A fuzzy face popped up on my Facebook feed: possum volunteers wanted! I was sold, and started volunteering the very next week. From February onwards I have been helping to care for the brushtail possums that are the focus of Sarah Buchan’s Honours research project.
Brushtail possums are found all over Australia (ALA), stealing fruit and sneaking into rooves. However, there is more to these mischievous marsupials than meets the eye. These possums have a super power: the ability to consume poison! Possums regularly consume toxic plant secondary metabolites (PSMs) when eating gum leaves (McLean, 2007). Enzymes in their liver break down the PSMs the possums can even develop a resistance to them over time (McLean, 2008).
But what happens when climate change is introduced to the equation? Sarah Buchan and the Foley Lab at ANU are testing the temperature dependant toxicity hypothesis as suggested by Moore et al (2015). Animals have the lowest metabolic rate when their body is in the thermoneutral zone (figure?), and colder or hotter and the animal must use energy to keep its core temperature stable. Liver function decreases as ambient temperature increases beyond this thermoneutral zone, and detoxifying PSMs creates more heat than usual. Sarah has predicts that “food intake will significantly decrease when the animals experience hot [ambient temperature] and that some compounds will show evidence of temperature dependent toxicity.”
We had 12 marsupial ‘guinea pigs’, each in their own roomy cage ready to get eating!
By the time I started volunteering, the brushies had already been acclimatised to the cages and their basal diet of fruit, veg and 11 secret forms of fibre. The possums were also introduced to the PSMs being used so they could recognise them during the experiment.
The first experiment looked at how ambient temperature affects how much the brushies eat when different PSMs are mixed into their basal diets. Some of these PSMs deter herbivory by limiting taste while others limit the animal’s metabolism. Sarah predicted that if reduced liver function is the real cause of temperature dependant toxicity then “only PSMs that deter feeding due to constraints on the liver metabolism should show significant temperature dependent patterns of food intake”.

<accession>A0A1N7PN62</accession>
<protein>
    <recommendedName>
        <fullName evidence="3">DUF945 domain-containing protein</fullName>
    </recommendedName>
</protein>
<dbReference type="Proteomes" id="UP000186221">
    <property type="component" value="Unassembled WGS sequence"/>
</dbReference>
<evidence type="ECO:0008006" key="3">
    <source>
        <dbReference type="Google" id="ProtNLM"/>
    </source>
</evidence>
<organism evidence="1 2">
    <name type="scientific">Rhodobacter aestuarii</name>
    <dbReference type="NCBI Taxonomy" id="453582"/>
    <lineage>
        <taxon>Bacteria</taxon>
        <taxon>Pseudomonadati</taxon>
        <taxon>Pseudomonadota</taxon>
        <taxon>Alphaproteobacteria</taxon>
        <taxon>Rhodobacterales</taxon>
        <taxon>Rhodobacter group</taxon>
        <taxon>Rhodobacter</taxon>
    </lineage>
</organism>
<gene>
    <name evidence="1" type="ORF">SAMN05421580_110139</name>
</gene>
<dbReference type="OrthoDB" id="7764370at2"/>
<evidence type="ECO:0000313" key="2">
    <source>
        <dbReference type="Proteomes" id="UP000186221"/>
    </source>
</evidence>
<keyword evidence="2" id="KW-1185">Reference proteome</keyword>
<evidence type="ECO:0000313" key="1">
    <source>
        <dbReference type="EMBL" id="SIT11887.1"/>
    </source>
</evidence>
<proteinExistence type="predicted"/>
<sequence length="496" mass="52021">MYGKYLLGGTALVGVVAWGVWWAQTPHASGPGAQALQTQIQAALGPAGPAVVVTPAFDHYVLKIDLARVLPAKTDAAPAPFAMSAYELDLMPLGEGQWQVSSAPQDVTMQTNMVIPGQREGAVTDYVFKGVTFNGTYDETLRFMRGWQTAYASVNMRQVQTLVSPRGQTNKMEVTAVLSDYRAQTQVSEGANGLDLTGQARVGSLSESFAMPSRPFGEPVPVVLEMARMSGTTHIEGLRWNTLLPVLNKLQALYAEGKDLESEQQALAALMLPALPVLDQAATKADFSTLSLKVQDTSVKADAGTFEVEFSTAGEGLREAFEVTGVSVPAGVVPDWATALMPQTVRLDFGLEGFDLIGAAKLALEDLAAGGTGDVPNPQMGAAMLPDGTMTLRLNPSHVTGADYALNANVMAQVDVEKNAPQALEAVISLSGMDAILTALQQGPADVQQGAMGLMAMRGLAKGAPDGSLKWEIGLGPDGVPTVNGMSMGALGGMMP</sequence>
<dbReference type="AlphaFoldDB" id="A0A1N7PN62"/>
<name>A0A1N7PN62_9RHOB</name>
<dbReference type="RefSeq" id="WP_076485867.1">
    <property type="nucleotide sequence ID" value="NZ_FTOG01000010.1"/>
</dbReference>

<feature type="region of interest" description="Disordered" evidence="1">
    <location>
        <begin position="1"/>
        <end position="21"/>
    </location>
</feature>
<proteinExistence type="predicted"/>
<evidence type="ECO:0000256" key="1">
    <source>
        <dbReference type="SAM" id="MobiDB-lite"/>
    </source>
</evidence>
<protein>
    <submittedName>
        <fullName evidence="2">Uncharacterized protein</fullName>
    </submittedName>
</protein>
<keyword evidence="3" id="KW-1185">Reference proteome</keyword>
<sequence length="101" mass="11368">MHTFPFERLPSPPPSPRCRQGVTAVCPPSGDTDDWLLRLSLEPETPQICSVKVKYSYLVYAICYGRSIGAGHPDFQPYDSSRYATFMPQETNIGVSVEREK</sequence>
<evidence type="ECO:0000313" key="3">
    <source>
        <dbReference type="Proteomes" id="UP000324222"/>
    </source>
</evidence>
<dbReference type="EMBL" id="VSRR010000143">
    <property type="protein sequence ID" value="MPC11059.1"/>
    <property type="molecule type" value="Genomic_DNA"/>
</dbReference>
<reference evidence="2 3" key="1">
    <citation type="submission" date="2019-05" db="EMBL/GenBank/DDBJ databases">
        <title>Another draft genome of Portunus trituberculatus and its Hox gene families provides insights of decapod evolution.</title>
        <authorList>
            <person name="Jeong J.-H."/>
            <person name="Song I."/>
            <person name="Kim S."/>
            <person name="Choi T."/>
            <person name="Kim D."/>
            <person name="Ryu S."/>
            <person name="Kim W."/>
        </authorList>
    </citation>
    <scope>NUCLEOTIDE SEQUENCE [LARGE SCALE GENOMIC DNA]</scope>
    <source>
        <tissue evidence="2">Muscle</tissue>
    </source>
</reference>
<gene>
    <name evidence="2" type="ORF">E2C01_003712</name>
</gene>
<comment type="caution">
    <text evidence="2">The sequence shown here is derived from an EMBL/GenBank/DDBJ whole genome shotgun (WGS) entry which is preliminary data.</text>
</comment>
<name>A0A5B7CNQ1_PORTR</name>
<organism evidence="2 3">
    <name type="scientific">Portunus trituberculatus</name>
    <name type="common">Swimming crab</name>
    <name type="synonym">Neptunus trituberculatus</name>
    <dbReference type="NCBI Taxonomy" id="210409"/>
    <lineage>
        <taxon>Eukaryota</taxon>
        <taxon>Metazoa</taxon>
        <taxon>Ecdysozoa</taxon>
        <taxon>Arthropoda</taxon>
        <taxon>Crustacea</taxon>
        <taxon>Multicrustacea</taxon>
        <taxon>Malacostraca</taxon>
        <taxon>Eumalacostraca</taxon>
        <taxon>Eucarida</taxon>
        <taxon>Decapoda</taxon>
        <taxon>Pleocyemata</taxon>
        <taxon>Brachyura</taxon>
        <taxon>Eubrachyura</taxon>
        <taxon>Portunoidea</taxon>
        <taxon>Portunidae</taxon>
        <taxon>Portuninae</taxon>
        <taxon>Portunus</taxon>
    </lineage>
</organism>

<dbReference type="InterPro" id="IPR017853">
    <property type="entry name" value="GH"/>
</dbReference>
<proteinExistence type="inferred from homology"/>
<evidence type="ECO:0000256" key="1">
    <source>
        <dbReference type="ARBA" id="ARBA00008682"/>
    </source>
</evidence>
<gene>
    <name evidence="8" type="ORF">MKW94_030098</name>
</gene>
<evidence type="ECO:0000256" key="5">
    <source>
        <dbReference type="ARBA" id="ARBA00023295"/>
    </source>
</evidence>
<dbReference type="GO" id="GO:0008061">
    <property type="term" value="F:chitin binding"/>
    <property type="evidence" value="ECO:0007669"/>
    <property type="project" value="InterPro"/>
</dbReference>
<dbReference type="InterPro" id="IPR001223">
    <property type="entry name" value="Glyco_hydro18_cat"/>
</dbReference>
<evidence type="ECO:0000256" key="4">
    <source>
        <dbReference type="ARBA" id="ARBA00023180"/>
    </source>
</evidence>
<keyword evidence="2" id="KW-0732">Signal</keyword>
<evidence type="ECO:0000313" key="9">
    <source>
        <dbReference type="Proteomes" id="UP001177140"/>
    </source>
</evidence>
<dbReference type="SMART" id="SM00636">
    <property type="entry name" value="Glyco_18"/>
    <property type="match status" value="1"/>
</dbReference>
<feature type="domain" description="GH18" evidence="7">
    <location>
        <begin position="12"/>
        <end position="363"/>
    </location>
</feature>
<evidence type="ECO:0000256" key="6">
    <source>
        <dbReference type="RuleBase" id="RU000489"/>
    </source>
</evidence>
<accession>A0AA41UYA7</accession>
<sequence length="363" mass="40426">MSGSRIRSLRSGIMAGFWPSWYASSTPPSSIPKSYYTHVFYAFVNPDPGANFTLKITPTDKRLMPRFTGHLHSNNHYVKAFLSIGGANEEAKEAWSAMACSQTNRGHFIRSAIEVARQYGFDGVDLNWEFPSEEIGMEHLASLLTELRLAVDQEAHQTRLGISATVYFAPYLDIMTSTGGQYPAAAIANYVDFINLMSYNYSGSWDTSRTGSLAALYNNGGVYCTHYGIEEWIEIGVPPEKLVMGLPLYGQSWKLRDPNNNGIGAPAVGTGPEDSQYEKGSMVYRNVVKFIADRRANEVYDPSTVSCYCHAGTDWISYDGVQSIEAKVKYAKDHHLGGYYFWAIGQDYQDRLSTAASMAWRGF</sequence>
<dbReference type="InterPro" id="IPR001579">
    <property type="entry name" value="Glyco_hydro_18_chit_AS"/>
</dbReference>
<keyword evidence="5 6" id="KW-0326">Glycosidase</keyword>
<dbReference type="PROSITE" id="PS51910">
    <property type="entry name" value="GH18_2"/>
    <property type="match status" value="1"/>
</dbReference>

The second experiment looked at how dietary thermogenic uncoupling agents (break down PSMs but raise the body temperature) influence how much brushies eat at different ambient temperatures. Sarah predicted that our possums would “avoid a diet containing thermogenic uncoupling agents at hot [ambient temperature] treatments in order to avoid hyperthermia” and that “brushtail possums will prefer diets with thermogenic uncoupling agents at low [ambient temperature] to gain an energetic advantage when maintaining homeostasis.”
The third experiment looked at temperature events and their effect on brushtail feeding. Are cool nights important? Do ongoing high temperatures affect how much brushies eat? Sarah predicts that temperature dependant toxicity “will cause brushtail possums to reduce their intake of PSMs under hot [ambient temperatures]” and that “cool night-time temperatures are critical to the feeding decisions of nocturnal species such that cool night time temperature may offset the effect of a hot day hence allowing the possums to maintain intake of PSMs.”